Insurers have been told they need to do more to support their clients when it comes to health and lifestyle in the year ahead.
Swiss Re’s Global Chief Medical Officer Dr John Schoonbee, said insurers should be creating their own set of New Year’s resolutions, with businesses also looking at key areas they should be considering for the year ahead.
The reinsurer said it had analysed a number of lifestyle factors that feed into good health that insurers should be looking at and helping consumers to address, with scientific evidence to show they can contribute to an overall healthier lifestyle.
Dr Schoonbee said: “As insurers it is our business to understand health risk and that means recognising the material impact lifestyle factors have on a person’s insurability and our power to help consumers make improvements, acting as a health advisor rather than just a financial safety net.
“While numerous companies have been emerging to support people with health and wellness, our industry has its own role to play so it’s important we step up to the plate. This is why our 2021 New Year’s resolution at Swiss Re is to double down on research in this area. Prevention is better than cure, so by moving beyond a linear, clinical approach to assessing health risks and taking a more holistic view on lifestyle factors, we will be able to develop more bespoke and effective insurance solutions, in turn helping people to pinpoint changes which will have a genuinely positive impact on their lives.”
Dr Schoonbee said he had identified five key areas that needed to be addressed:
- Boosting physical activity
“Perhaps obvious, but it needs to be said – the amount of physical activity people get matters a great deal,” he said. “Exercise affects insulin sensitivity and improves heart health and is therefore the most interconnected of all the lifestyle factors that can affect our overall health – it has implications for sleep and mental wellbeing which in turn can cascade into our food choices and substance use.
“For insurers looking to get a full understanding of someone’s health, it’s important to look at how sedentary they are. The more physical activity people do, the better – the World Health Organisation says 300 moderate or 150 vigorous minutes, is ideal for example. It is therefore essential we help people understand what counts as ‘vigorous’ and ‘moderate’ – think running or fast cycling for the former, and brisk walking and gardening as the latter – and appreciate the health benefits associated with different types of exercise.”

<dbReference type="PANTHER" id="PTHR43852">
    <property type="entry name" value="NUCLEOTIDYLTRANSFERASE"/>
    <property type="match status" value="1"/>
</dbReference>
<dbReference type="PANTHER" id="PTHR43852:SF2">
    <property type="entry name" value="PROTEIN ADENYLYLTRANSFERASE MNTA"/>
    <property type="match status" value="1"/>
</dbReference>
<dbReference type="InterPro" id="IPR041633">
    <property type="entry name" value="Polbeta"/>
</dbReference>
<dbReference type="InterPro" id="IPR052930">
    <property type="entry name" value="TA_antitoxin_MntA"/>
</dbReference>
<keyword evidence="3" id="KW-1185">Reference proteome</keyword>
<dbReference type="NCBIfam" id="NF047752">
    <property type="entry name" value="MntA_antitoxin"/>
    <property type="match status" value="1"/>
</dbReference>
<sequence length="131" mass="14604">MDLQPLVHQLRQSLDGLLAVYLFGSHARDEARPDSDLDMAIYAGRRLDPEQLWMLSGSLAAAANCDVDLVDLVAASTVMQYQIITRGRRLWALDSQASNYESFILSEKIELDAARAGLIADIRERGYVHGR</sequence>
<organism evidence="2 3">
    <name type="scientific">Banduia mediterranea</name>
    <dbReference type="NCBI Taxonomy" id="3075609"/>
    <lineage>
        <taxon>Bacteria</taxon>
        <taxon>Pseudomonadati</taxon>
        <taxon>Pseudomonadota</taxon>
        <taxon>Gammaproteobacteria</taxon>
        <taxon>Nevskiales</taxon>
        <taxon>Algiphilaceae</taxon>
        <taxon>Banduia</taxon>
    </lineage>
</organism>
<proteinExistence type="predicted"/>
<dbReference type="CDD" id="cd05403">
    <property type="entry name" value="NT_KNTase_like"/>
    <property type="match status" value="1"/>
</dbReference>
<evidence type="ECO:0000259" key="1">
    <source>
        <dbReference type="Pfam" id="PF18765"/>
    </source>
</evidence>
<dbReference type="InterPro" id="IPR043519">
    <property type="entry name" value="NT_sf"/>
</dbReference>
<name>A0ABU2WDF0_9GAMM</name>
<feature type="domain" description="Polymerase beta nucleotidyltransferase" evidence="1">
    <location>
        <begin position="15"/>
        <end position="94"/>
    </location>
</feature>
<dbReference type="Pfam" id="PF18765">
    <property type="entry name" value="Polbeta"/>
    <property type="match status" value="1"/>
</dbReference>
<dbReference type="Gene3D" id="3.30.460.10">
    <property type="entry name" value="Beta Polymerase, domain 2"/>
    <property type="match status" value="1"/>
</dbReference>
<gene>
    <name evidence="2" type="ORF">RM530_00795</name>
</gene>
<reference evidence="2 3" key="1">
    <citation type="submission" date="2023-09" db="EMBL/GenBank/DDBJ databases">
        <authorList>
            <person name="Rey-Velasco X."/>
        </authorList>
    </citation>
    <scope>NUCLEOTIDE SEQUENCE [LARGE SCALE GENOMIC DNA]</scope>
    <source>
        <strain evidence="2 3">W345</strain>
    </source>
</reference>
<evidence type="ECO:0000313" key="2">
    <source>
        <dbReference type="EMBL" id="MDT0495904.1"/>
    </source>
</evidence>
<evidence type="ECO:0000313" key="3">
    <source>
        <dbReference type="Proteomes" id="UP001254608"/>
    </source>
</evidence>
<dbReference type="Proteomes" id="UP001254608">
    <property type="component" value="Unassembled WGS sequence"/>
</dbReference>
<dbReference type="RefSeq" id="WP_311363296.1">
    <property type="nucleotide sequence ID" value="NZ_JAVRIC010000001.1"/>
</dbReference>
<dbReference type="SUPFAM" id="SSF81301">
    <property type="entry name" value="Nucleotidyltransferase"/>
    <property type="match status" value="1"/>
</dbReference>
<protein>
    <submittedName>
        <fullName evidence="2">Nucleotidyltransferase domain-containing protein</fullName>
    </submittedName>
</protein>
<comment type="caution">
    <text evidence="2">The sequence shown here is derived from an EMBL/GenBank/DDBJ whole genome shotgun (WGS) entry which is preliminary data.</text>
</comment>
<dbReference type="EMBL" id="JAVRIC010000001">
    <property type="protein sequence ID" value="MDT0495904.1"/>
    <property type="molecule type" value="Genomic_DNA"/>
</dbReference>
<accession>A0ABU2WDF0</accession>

- Getting more sleep – but not too much!
“Sleep isn’t just a mental recovery process – the brain uses this time to eliminate toxins and perform other important functions,” explained Dr Schoonbee. “There are two key things to think about when talking to people about sleep – are they getting enough of it, and are they getting good quality. But getting enough sleep isn’t about getting the most sleep possible. It’s about getting the right amount and 7 hours is the magic number. Requiring more may actually be a consequence of an underlying health condition or poor sleep quality.”
- Don’t kickstart a diet without proper research
“Eating well has been well-documented in the past few years for its importance in overall health – entire industries are now built on it. But when it comes to public knowledge about nutrients, there is mass confusion as to which are better or worse,” he added. “The best and most straightforward approach to encourage is avoiding sugar, refined and ultraprocessed foods. Consuming fresh, whole ingredients and looking at nutritional facts labels are easy rule of thumbs for consumers to follow to avoid these processed products.
- Mental wellbeing
Dr Schoonbee warned: “Stress is intimately linked to physical health, resilience against illness and even recovery after illness. Essentially, the more stressed we are, the harder it becomes to maintain our health and bounce back when we get sick.
“While it is hard to prescribe a course of action for better mental wellbeing, the first three factors on this list (activity, sleep, nutrition) have a big impact upon it, so are a good place to start.
“As insurers, we shouldn’t view peoples’ mental health in isolation but try to think of it as interlinked with all of the other lifestyle factors around them. By helping people improving in one of the above areas, they will have also taken a step to better protecting their mental health and vice versa.
- Managing environment
“While we are all aware environmental factor such as pollution, exposure to chemicals or carcinogens and other unpleasant things can reduce your health, being able to actually control them is easier said than done,” he said. “Analysing the risks associated with one’s lifestyle is complex and deeply interconnected. But understanding the causative effects of these risk factors and how they can, or perhaps cannot, be managed together will make a huge difference someone’s health and wellbeing and could help set them on a healthier course for the rest of their life.”